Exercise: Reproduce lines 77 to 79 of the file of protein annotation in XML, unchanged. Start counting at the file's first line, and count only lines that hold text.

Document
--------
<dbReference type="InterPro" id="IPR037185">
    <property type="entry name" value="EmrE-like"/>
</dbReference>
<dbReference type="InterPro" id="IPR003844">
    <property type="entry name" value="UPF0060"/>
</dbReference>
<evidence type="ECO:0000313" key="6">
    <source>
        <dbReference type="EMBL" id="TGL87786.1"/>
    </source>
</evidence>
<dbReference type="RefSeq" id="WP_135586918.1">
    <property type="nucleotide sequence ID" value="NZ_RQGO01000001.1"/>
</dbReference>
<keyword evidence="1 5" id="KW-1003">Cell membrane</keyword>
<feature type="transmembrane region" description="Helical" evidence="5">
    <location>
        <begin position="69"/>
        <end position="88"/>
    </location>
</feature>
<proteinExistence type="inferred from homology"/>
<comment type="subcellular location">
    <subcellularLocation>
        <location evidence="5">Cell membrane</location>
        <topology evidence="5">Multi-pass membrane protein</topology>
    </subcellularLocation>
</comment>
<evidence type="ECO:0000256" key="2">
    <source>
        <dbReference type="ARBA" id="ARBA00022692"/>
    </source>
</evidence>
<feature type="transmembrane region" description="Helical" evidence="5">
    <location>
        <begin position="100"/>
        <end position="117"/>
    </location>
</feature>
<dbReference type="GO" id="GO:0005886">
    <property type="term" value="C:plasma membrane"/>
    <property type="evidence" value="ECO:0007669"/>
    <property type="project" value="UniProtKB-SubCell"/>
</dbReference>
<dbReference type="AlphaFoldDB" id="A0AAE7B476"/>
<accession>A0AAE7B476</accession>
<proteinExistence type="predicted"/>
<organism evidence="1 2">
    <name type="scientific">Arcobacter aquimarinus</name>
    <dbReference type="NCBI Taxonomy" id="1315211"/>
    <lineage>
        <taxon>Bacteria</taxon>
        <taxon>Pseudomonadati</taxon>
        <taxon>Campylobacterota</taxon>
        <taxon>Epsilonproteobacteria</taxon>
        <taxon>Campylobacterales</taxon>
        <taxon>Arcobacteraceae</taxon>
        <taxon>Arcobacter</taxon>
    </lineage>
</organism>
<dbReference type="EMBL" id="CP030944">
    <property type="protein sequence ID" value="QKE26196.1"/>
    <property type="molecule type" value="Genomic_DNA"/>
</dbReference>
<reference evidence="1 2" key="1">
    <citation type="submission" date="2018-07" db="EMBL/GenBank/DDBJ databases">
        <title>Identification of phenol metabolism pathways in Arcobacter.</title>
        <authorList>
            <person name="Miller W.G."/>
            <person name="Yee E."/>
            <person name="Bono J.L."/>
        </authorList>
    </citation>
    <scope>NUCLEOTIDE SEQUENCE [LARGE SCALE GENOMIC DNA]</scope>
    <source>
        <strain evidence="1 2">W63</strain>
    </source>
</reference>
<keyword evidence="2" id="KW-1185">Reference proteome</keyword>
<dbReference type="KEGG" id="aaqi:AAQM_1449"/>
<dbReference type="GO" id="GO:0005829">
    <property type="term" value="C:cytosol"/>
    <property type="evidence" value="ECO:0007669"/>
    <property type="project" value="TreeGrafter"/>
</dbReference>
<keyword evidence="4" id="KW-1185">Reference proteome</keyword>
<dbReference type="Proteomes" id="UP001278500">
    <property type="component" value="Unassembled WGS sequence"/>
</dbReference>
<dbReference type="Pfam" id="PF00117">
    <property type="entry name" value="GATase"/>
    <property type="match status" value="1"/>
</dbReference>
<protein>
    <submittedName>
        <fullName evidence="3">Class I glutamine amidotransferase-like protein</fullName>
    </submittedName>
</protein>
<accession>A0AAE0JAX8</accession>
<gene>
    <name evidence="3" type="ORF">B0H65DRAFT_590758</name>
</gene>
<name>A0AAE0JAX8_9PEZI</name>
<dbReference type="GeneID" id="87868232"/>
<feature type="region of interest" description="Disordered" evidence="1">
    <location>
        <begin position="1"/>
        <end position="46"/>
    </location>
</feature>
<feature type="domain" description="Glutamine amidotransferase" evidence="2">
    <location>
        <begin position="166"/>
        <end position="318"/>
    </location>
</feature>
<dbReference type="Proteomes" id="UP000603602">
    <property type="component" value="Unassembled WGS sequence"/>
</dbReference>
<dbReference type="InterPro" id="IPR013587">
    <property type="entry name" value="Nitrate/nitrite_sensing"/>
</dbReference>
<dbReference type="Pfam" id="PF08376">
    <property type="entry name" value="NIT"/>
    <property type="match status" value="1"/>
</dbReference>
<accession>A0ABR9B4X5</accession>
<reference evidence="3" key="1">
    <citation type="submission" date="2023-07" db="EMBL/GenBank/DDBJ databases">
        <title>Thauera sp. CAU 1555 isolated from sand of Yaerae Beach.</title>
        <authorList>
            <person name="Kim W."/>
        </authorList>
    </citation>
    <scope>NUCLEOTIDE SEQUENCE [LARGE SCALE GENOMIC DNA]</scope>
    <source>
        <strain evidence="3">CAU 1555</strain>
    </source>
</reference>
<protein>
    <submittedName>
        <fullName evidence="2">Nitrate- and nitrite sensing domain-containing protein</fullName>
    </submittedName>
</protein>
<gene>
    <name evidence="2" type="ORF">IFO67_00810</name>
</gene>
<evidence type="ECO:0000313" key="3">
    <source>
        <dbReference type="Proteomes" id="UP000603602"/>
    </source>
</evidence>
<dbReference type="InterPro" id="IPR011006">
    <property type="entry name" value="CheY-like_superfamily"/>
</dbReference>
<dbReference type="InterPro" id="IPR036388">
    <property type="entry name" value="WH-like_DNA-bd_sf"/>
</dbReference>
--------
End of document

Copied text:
    </source>
</reference>
<keyword evidence="2" id="KW-1185">Reference proteome</keyword>